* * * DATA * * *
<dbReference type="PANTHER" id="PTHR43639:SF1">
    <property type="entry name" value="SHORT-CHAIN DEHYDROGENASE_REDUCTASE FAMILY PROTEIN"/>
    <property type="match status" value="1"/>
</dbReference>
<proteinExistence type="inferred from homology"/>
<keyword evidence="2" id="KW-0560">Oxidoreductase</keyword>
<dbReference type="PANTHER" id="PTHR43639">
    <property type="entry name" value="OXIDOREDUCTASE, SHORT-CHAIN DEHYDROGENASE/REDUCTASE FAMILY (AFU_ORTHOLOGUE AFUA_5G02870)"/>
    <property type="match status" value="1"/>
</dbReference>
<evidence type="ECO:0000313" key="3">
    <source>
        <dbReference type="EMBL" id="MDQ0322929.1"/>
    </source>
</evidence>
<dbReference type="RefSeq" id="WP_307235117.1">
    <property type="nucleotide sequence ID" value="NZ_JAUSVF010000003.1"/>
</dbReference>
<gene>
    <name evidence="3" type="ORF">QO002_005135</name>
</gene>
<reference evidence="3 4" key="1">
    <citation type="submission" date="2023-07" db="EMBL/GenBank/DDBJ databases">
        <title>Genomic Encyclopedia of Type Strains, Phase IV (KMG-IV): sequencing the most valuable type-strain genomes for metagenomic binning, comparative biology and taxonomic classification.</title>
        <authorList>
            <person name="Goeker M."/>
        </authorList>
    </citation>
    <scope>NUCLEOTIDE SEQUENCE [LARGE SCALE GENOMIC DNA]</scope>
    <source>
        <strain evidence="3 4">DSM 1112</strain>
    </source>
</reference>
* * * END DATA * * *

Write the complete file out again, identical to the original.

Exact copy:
<dbReference type="PANTHER" id="PTHR43639:SF1">
    <property type="entry name" value="SHORT-CHAIN DEHYDROGENASE_REDUCTASE FAMILY PROTEIN"/>
    <property type="match status" value="1"/>
</dbReference>
<proteinExistence type="inferred from homology"/>
<keyword evidence="2" id="KW-0560">Oxidoreductase</keyword>
<dbReference type="PANTHER" id="PTHR43639">
    <property type="entry name" value="OXIDOREDUCTASE, SHORT-CHAIN DEHYDROGENASE/REDUCTASE FAMILY (AFU_ORTHOLOGUE AFUA_5G02870)"/>
    <property type="match status" value="1"/>
</dbReference>
<evidence type="ECO:0000313" key="3">
    <source>
        <dbReference type="EMBL" id="MDQ0322929.1"/>
    </source>
</evidence>
<dbReference type="RefSeq" id="WP_307235117.1">
    <property type="nucleotide sequence ID" value="NZ_JAUSVF010000003.1"/>
</dbReference>
<gene>
    <name evidence="3" type="ORF">QO002_005135</name>
</gene>
<reference evidence="3 4" key="1">
    <citation type="submission" date="2023-07" db="EMBL/GenBank/DDBJ databases">
        <title>Genomic Encyclopedia of Type Strains, Phase IV (KMG-IV): sequencing the most valuable type-strain genomes for metagenomic binning, comparative biology and taxonomic classification.</title>
        <authorList>
            <person name="Goeker M."/>
        </authorList>
    </citation>
    <scope>NUCLEOTIDE SEQUENCE [LARGE SCALE GENOMIC DNA]</scope>
    <source>
        <strain evidence="3 4">DSM 1112</strain>
    </source>
</reference>